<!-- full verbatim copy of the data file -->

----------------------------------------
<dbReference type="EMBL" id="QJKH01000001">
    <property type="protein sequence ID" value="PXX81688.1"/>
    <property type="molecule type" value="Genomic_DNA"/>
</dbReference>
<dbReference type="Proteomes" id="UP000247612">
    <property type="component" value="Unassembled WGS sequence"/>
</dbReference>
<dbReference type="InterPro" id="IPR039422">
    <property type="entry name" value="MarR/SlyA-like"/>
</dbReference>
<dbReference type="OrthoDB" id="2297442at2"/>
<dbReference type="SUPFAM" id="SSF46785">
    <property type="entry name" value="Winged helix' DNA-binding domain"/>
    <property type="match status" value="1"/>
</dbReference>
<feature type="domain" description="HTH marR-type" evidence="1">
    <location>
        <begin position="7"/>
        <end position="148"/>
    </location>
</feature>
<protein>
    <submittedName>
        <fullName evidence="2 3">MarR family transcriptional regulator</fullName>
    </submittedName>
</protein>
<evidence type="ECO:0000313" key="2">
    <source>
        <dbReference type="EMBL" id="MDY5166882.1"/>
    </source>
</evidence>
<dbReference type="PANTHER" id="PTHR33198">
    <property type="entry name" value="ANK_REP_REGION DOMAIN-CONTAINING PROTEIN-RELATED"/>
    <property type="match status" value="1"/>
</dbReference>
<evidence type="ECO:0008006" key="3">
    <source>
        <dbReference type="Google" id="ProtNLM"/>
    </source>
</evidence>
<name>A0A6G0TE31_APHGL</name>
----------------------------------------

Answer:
<dbReference type="EMBL" id="QJKH01000001">
    <property type="protein sequence ID" value="PXX81688.1"/>
    <property type="molecule type" value="Genomic_DNA"/>
</dbReference>
<dbReference type="Proteomes" id="UP000247612">
    <property type="component" value="Unassembled WGS sequence"/>
</dbReference>
<dbReference type="InterPro" id="IPR039422">
    <property type="entry name" value="MarR/SlyA-like"/>
</dbReference>
<dbReference type="OrthoDB" id="2297442at2"/>
<dbReference type="SUPFAM" id="SSF46785">
    <property type="entry name" value="Winged helix' DNA-binding domain"/>
    <property type="match status" value="1"/>
</dbReference>
<feature type="domain" description="HTH marR-type" evidence="1">
    <location>
        <begin position="7"/>
        <end position="148"/>
    </location>
</feature>
<protein>
    <submittedName>
        <fullName evidence="2 3">MarR family transcriptional regulator</fullName>
    </submittedName>
</protein>
<evidence type="ECO:0000313" key="2">
    <source>
        <dbReference type="EMBL" id="MDY5166882.1"/>
    </source>
</evidence>
<dbReference type="PANTHER" id="PTHR33198">
    <property type="entry name" value="ANK_REP_REGION DOMAIN-CONTAINING PROTEIN-RELATED"/>
    <property type="match status" value="1"/>
</dbReference>
<evidence type="ECO:0008006" key="3">
    <source>
        <dbReference type="Google" id="ProtNLM"/>
    </source>
</evidence>
<name>A0A6G0TE31_APHGL</name>